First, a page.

Promised Land: How the Rise of the Middle Class Transformed America, 1929-1968

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Product Details
$28.00  $26.04
Scribner Book Company
Publish Date
6.0 X 9.0 X 1.4 inches | 1.05 pounds

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About the Author
David Stebenne, the author of Promised Land, is a specialist in modern American political and legal history. He has published political commentary in The Conversation, HuffPost, The New Republic, The Observer, and Salon and has appeared on National Public Radio's All Things Considered to discuss politics, the economy, and labor issues. A native of Rhode Island and Maryland, he teaches history and law at Ohio State University.
"Considering its central role in modern American history, the middle class has received remarkably little attention from historians, compared with labor or the rich. But now David Stebenne gives us an insightful account of the rise of the middle class -- as an economic and social entity and a state of mind -- from the New Deal to the1960s. Uniting political, economic, and cultural history, and paying necessary attention to those excluded from the benefits of middle class life because of race, gender, and geography, Promised Land challenges us to think creatively about how to combat today's inequality and declining economic opportunity."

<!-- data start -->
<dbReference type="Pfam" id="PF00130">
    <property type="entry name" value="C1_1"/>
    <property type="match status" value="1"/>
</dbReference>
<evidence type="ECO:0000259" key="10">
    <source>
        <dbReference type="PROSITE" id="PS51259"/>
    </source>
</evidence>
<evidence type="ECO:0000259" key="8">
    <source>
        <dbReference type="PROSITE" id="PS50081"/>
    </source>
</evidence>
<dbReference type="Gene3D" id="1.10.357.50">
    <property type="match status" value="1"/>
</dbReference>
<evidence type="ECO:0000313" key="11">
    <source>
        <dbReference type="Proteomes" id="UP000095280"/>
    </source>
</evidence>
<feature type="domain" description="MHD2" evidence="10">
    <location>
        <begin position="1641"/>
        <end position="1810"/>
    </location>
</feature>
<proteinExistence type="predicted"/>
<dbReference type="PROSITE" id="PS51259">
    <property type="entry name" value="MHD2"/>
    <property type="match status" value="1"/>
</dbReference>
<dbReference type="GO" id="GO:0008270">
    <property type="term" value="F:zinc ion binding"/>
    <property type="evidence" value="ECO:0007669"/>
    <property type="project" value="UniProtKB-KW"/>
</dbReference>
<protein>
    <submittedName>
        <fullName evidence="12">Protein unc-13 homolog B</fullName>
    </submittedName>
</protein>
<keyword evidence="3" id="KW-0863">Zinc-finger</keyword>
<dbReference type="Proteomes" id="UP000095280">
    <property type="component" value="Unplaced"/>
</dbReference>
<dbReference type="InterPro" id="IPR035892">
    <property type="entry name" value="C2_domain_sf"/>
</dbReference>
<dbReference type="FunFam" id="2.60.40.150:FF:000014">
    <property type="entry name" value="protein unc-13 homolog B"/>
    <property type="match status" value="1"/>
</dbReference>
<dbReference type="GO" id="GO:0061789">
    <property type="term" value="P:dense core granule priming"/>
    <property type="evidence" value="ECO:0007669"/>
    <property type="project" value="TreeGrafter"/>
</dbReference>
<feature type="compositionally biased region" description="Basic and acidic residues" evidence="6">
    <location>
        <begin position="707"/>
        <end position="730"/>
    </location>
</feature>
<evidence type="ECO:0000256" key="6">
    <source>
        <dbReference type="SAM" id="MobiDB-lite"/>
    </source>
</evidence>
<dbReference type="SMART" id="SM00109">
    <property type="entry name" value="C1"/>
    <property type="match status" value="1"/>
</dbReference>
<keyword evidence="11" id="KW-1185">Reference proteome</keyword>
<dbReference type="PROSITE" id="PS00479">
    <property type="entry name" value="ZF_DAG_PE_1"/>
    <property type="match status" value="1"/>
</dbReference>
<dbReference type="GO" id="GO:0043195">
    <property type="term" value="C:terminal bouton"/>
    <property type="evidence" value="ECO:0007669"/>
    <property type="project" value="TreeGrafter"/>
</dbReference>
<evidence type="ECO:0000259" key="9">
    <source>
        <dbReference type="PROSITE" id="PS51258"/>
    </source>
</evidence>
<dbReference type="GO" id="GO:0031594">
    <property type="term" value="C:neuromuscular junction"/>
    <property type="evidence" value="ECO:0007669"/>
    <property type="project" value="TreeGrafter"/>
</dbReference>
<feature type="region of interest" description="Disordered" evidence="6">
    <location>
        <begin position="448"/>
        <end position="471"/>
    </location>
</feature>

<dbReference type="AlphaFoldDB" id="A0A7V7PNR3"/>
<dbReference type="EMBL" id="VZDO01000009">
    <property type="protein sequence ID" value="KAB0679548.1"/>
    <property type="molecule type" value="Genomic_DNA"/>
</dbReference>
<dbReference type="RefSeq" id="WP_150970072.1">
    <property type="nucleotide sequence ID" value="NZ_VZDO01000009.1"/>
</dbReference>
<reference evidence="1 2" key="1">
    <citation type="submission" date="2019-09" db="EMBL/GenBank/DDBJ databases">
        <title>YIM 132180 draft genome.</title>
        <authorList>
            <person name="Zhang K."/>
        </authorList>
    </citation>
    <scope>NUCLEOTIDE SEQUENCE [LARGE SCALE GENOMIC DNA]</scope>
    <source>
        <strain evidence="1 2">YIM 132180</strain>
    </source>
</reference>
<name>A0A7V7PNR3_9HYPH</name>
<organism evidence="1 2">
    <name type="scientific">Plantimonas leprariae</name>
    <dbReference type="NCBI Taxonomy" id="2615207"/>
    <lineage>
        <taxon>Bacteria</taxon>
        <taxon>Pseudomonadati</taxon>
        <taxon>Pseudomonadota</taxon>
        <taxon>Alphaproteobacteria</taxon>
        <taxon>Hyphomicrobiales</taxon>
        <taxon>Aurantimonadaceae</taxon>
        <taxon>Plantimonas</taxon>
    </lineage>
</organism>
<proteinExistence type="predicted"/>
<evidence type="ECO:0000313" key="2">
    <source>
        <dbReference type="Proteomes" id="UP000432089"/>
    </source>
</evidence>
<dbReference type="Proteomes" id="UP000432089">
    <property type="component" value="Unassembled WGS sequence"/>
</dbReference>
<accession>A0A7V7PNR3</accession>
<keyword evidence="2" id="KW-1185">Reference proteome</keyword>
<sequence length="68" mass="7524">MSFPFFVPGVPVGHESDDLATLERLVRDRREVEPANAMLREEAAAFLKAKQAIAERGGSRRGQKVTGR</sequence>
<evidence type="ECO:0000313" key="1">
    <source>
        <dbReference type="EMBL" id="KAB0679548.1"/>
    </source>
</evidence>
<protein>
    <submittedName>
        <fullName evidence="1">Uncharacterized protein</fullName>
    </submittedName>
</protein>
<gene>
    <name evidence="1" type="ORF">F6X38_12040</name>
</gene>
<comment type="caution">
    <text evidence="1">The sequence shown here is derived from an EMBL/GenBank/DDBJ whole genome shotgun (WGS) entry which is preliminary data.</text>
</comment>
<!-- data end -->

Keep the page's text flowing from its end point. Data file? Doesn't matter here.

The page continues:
--Eric Foner, author of Battles for Freedom and The Second Founding

"David Stebenne's sparkling new study of the rise of America's middle class since 1929 provides readers with an exciting blend of political, economic, and cultural history. You need to read this book if you want to understand the astonishing changes in America between the Great Depression and the failed leadership of President Lyndon Johnson. You also should read it if you want to grasp how much your life and prospects have changed since 1968."
--Louis Galambos, editor of The Papers of Dwight David Eisenhower and author of Eisenhower: Becoming the Leader of the Free World
"Stebenne's account is well-researched, evenhanded, and illustrated with sketches of the life stories of representative middle-class couples. This concise, lucid account offers a solid overview of mid-20th-century social history."
--Publisher's Weekly

"Stebenne has written a provocative account of [middle-class Americans'] rise and fall ... A thoughtful look at a long-ago era when America seemed egalitarian and prosperous."
--Kirkus Reviews